As I write this, in the last full week of March, I am looking out at a white landscape of newly fallen snow. Despite knowing better, and generally enjoying snow, I feel a little betrayed. I was just out in the woods hauling sap to make maple syrup for Audubon’s Sugar on Snow party not that long ago--before this snowstorm, and before the world started wobbling. While carrying sloshing buckets of maple sap along a meadow at the Green Mountain Audubon Center on that glorious sunny day, I heard my first Red-winged Blackbird of the season. Spring had arrived, muddy, warm, and fresh.
Now, given the snow, and the daily grind of news updates about the novel coronavirus Covid-19, I am having trouble remembering what spring feels like, or why it seemed so urgent to collect the sap before the buckets overflowed. Still, the birds are telling me that spring is coming. Despite the snow. Despite the fact that I am struggling, like most of us, to comprehend what a pandemic means for my family, and my community. I know spring is coming and this late snow will melt. The hawks, thrushes, wrens and warblers that spent their winter enjoying warmer weather will return, bringing their beauty, their elegance, and their joyous songs.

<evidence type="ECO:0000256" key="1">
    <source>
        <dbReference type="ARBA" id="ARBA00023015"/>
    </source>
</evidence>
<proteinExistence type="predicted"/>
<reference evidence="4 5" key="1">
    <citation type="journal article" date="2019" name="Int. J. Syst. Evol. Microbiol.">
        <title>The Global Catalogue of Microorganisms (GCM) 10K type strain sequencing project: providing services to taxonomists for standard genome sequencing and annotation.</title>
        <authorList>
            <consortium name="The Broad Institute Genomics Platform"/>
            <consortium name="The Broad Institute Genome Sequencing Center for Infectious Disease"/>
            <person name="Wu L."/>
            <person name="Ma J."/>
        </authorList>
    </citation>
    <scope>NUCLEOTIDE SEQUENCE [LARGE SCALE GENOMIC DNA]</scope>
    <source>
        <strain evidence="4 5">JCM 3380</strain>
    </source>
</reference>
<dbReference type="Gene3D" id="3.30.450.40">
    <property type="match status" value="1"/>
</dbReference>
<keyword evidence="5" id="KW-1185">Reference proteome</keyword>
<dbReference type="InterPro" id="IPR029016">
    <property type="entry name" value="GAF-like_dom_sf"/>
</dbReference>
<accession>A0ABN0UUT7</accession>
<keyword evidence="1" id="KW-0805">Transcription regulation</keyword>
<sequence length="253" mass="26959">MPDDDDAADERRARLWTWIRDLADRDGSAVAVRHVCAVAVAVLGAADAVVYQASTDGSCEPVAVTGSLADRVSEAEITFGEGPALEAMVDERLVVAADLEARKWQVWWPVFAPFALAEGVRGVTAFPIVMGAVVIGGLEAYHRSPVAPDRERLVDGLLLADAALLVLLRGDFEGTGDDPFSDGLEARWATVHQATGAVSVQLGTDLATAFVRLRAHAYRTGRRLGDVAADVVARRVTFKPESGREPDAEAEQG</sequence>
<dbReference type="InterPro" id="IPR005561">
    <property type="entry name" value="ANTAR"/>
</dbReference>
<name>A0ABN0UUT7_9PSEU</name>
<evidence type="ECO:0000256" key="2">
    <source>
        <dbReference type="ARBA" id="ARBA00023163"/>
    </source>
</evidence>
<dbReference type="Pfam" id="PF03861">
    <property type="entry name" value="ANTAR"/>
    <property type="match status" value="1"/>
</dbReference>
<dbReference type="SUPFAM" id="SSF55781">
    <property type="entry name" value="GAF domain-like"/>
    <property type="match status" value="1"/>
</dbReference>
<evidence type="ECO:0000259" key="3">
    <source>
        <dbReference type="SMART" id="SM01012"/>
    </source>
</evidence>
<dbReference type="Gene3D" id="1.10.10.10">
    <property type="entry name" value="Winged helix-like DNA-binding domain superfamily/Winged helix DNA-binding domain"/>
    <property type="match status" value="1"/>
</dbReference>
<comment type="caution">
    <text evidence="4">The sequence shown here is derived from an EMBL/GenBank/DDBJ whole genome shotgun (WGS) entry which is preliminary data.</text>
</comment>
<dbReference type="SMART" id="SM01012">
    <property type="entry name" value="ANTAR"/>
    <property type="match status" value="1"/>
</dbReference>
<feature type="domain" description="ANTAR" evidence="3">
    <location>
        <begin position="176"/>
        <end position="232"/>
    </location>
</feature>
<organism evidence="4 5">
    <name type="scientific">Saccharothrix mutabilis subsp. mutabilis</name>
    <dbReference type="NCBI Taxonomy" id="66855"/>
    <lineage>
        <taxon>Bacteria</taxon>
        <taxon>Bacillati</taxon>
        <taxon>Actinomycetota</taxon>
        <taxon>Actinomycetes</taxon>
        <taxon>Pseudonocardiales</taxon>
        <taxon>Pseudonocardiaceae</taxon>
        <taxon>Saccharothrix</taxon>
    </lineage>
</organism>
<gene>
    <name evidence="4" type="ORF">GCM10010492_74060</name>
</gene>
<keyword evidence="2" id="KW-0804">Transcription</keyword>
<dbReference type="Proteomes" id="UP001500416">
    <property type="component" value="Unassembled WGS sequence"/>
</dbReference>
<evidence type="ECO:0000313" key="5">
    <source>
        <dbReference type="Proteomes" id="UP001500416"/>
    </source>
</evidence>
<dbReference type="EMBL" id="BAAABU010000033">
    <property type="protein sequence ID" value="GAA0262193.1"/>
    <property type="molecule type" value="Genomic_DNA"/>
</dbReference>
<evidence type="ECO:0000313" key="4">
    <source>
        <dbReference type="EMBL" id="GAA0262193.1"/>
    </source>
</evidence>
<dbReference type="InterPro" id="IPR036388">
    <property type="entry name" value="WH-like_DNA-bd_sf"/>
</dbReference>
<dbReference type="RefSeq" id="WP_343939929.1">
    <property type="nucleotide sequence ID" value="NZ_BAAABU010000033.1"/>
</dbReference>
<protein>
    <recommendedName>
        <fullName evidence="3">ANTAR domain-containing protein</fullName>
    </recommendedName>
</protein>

I am grateful to these returning birds, and also to the chickadees and others that stuck out the winter with us. Though I cannot respond in kind, with songs or plumage, I hope that the work we do to protect the places birds need for food and for shelter is appreciation enough. I am also grateful to live in Vermont, in this community of people who look after each other, and who always find a way to rise above whatever challenge the world throws at us. I have enjoyed watching the Audubon Vermont team find ways to show our gratitude, as we seek to remain connected in a time of separation, to you, to the Audubon community and beyond, and to our natural world.
Enjoy these mini nature lessons to share with kids and our maple surgaring season video series, and share with anyone you think may benefit from a reminder that spring is coming, and that we will find a way through this crisis together. Please let us know if you have suggestions for other ways we can help.
Wishing you and your family good health and well-being,